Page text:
This course covers the essentials of C and C++ programming, focusing primarily on the topics of memory management and object-oriented programming. Topics include pointers and dynamic allocation, operator overloading, copy constructors and destructors, inheritance and polymorphism. PREREQUISITE(S): CSC 242 or CSC 243 or CSC 224 or proficiency in another programming language.

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CSC 402: Data Structures I

A first course on data structures in Java for graduate students. The course introduces Java programming from within the context of data structures. The course covers arrays, linked lists, stacks and queues, data structures supporting disjoint-set operations, and discusses recursion and performance analysis. The implementation of the basic operations on each data structure are discussed and analyzed in terms of their efficiency. PREREQUISITE(S): CSC 401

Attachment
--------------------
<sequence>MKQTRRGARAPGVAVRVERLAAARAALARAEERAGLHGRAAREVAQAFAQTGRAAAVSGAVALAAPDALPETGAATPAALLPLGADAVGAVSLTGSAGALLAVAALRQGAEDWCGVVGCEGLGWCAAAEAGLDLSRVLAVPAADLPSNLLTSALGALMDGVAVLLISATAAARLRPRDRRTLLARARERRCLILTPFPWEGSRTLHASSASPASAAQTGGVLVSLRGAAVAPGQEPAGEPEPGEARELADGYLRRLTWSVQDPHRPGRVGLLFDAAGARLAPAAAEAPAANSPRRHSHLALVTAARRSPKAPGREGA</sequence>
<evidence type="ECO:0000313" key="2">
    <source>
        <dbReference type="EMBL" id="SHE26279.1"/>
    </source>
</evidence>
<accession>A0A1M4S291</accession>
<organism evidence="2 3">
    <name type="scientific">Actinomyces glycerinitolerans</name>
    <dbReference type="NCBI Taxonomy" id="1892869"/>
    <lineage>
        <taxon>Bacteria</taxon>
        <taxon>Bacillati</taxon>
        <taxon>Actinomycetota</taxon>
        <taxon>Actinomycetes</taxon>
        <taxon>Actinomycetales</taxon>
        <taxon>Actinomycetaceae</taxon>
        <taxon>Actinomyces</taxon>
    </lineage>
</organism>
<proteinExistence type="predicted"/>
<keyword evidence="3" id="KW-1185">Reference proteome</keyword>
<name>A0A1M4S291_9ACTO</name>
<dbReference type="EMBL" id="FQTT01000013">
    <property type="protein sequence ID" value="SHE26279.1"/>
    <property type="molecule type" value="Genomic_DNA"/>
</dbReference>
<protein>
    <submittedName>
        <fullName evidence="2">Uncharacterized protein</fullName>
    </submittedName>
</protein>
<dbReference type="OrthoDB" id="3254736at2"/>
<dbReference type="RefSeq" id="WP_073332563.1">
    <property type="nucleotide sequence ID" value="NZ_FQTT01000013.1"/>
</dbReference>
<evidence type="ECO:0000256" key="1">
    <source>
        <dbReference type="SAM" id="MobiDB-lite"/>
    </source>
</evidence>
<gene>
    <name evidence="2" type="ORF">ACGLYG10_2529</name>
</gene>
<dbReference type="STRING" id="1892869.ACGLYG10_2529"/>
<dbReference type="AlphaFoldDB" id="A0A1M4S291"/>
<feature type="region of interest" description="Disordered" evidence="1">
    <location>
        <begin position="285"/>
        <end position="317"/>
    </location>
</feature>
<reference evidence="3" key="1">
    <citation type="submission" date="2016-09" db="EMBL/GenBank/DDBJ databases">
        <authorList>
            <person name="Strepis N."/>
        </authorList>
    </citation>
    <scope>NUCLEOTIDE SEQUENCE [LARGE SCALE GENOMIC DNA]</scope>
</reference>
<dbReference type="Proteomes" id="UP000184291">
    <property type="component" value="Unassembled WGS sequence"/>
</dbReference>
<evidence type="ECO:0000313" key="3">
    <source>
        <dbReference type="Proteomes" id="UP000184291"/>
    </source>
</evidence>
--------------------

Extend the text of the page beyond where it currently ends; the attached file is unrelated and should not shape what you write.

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Book Slides

Notes: Stacks and Queues Notes: Analysis Of Algorithms Demo: Binary Search Notes: Union Find Notes: ElementarySorts Notes: Mergesort Notes: Quicksort Demo: Partitioning Demo: Partitioning Dijkstra

CSC 403: Data Structures II

This is the second course on data structures in Java for graduate students. The course covers trees, heaps, associative arrays, hash tables, tries, and data structures for representing graphs. The implementation of the basic operations on each data structure are discussed and analyzed in terms of their efficiency. PREREQUISITE(S): CSC 402

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  • Basic OO programming techniques
  • Use of Eclipse and Android SDK
  • Use of testing